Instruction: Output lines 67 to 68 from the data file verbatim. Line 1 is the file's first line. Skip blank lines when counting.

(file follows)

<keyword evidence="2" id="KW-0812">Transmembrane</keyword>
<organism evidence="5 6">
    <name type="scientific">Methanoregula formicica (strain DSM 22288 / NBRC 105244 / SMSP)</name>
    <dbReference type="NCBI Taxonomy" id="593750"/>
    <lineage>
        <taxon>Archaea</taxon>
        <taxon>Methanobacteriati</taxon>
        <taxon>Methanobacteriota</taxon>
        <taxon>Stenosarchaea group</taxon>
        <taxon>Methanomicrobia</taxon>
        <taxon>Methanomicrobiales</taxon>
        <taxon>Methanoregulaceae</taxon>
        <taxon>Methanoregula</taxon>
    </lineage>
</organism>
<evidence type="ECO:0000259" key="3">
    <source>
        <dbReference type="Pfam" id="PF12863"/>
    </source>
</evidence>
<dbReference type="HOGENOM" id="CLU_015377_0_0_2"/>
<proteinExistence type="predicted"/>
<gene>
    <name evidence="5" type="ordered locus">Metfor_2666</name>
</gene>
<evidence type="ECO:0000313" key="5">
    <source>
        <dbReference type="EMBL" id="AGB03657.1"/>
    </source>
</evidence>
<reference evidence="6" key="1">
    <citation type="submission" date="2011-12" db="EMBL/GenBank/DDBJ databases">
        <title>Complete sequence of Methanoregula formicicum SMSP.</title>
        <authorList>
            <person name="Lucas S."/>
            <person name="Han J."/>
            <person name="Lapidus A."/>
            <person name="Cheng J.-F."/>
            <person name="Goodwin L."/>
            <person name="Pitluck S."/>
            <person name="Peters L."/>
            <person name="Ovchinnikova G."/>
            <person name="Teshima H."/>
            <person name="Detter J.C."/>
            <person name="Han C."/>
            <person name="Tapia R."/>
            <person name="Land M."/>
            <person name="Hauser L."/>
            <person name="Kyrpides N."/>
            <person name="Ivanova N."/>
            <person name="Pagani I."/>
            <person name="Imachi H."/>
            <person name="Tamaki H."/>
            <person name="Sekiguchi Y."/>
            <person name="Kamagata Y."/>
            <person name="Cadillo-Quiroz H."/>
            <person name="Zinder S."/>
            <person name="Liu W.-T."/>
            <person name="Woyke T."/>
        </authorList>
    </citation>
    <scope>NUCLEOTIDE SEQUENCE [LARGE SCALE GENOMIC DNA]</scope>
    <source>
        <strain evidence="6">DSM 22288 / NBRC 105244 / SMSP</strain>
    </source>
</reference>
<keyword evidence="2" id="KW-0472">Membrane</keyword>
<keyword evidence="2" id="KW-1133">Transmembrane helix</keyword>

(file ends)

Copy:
<keyword evidence="2" id="KW-0472">Membrane</keyword>
<keyword evidence="2" id="KW-1133">Transmembrane helix</keyword>